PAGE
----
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By Ryan Leggio | 12-17-2009 03:46 PM

Akre: The Three-Legged Stool of Investing

Chuck Akre says investors need to consider returns on capital, management and reinvestment before buying a stock.

Ryan Leggio: Hi. I'm Ryan Leggio. I'm a mutual fund analyst at Morningstar. And with me today is Chuck Akre, the current manager of Akre Focus Fund and the former manager of FBR Focus. Chuck, thanks so much for joining us.

Chuck Akre: Thanks, Ryan.

Leggio: I thought we'd talk a little bit about your new fund and what it was like starting a new fund.

Akre: Well, it was a great experience, and we were able to put together a prospectus and file it with the SEC in a short period of time, three weeks, and had a very quick turnaround from the SEC in August. It was approved by the end of August. I think we were in and out in 34 days.

And we've had a great deal of help by choosing to go with a multi-series trust that, in this case, is part of US Bancorp. And they were very helpful to us in doing all of the nuts and bolts as it relates to putting a mutual fund business in place. In the past, we had simply managed the assets of the FBR Focus fund.

Leggio: And I know you're going to be using the identical strategy that you used at your previous fund here. Can you talk a little bit about your strategy and how you go about finding great businesses?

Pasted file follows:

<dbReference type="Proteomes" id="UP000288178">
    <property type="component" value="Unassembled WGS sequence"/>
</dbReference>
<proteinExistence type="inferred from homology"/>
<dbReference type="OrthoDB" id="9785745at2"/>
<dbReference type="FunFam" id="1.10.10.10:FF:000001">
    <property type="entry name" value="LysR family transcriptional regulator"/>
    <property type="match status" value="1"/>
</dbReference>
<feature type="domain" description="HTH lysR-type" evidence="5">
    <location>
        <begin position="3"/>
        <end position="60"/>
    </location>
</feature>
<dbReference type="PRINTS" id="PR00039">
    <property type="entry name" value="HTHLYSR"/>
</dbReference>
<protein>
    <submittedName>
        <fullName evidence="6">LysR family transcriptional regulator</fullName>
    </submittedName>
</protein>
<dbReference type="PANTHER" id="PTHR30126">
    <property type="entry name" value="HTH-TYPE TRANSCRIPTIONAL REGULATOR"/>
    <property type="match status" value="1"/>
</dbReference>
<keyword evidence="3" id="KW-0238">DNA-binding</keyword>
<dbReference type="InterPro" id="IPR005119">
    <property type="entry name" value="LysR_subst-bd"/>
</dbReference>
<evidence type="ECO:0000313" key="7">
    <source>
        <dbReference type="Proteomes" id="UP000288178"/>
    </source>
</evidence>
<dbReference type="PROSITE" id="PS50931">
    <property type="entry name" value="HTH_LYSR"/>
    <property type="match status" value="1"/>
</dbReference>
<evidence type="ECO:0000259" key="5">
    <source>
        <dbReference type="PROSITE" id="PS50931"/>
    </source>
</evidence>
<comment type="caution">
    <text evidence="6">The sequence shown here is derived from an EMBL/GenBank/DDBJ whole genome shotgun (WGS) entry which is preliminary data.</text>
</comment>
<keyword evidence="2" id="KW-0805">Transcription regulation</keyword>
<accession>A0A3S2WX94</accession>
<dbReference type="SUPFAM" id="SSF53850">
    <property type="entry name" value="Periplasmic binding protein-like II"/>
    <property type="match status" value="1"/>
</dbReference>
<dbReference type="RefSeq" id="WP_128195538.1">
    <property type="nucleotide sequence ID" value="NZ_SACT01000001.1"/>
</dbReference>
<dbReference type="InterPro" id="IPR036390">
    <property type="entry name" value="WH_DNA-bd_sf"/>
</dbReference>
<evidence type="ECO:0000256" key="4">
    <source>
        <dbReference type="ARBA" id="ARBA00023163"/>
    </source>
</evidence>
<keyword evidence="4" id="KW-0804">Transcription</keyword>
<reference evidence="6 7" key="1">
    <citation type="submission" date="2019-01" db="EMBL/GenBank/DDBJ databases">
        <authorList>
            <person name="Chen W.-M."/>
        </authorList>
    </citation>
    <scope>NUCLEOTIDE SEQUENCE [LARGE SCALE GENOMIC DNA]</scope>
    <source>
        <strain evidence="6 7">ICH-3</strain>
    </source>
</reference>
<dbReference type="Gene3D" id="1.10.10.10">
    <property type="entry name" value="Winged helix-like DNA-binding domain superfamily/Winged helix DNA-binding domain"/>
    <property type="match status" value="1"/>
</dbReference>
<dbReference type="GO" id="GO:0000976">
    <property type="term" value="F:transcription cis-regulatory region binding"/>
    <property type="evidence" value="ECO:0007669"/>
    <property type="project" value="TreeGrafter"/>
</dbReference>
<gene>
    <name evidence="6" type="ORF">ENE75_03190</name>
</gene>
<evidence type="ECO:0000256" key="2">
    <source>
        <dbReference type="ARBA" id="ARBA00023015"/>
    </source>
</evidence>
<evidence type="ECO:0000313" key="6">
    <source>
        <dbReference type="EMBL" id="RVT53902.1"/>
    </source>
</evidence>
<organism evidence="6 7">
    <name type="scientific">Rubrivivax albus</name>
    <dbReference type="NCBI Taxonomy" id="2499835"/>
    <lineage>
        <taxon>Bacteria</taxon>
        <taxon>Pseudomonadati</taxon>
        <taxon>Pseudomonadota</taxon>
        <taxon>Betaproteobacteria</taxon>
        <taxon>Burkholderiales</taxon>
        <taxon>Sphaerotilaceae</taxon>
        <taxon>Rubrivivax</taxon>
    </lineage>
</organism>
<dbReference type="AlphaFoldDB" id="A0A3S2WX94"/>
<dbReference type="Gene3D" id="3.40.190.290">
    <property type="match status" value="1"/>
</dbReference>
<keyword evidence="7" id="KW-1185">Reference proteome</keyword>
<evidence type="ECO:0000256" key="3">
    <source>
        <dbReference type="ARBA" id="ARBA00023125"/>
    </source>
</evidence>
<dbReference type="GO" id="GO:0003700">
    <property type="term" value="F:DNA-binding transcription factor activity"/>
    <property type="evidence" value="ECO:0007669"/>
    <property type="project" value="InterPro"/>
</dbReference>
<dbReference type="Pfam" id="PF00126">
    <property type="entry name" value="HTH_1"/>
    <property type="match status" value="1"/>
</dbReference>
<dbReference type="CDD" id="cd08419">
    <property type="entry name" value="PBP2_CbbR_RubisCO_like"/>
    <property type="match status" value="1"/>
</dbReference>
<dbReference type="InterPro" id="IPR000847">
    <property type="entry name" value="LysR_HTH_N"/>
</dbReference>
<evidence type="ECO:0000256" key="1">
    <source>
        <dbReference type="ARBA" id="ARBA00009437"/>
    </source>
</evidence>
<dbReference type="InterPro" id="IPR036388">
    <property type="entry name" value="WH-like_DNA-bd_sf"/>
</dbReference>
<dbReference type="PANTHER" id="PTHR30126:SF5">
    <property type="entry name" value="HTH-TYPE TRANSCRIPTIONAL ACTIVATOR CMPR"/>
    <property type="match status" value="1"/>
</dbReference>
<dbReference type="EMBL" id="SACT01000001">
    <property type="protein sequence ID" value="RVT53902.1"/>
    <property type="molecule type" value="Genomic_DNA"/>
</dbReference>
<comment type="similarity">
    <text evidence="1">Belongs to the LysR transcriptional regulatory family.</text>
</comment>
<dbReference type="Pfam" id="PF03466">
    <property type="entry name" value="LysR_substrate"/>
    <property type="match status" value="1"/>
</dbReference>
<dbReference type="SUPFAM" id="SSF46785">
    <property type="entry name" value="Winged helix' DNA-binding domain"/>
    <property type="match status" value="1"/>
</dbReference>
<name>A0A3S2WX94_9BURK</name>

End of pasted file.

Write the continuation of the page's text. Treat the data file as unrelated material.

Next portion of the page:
Akre: Sure. We are both growth and value managers and think that the value in a given situation, growth is an integral part of that. And so we use a construct of the three-legged stool. We actually have a little 19th century three-legged milk stool in our office that just is out there as a visual prop for us.

The first leg has to do with the quality of the business enterprise, and we're looking for businesses that earn high returns in the owner's capital. We spent a lot of time trying to focus on what's causing that better-than-average result, return on capital, to occur, and is it getting better or worse.

The second leg of the stool goes to the issue of the people who manage the business. And not only are they terrific managers, but are they honest and do they have high integrity? Do they see that what's happening at the company level is happening identically at the per share level?

And then lastly, the third leg is the issue of reinvestment. We call it sometimes the glue that holds these together. That is, is there an opportunity that exists because of the skill of the manager, the nature of the business to reinvest what we presume is excess cash. To reinvest that in a way to continue to earn these above-average rates of return. And then to that, we apply our valuation overlay, which is our quantitative way of saying we're just not willing to pay very much for it.

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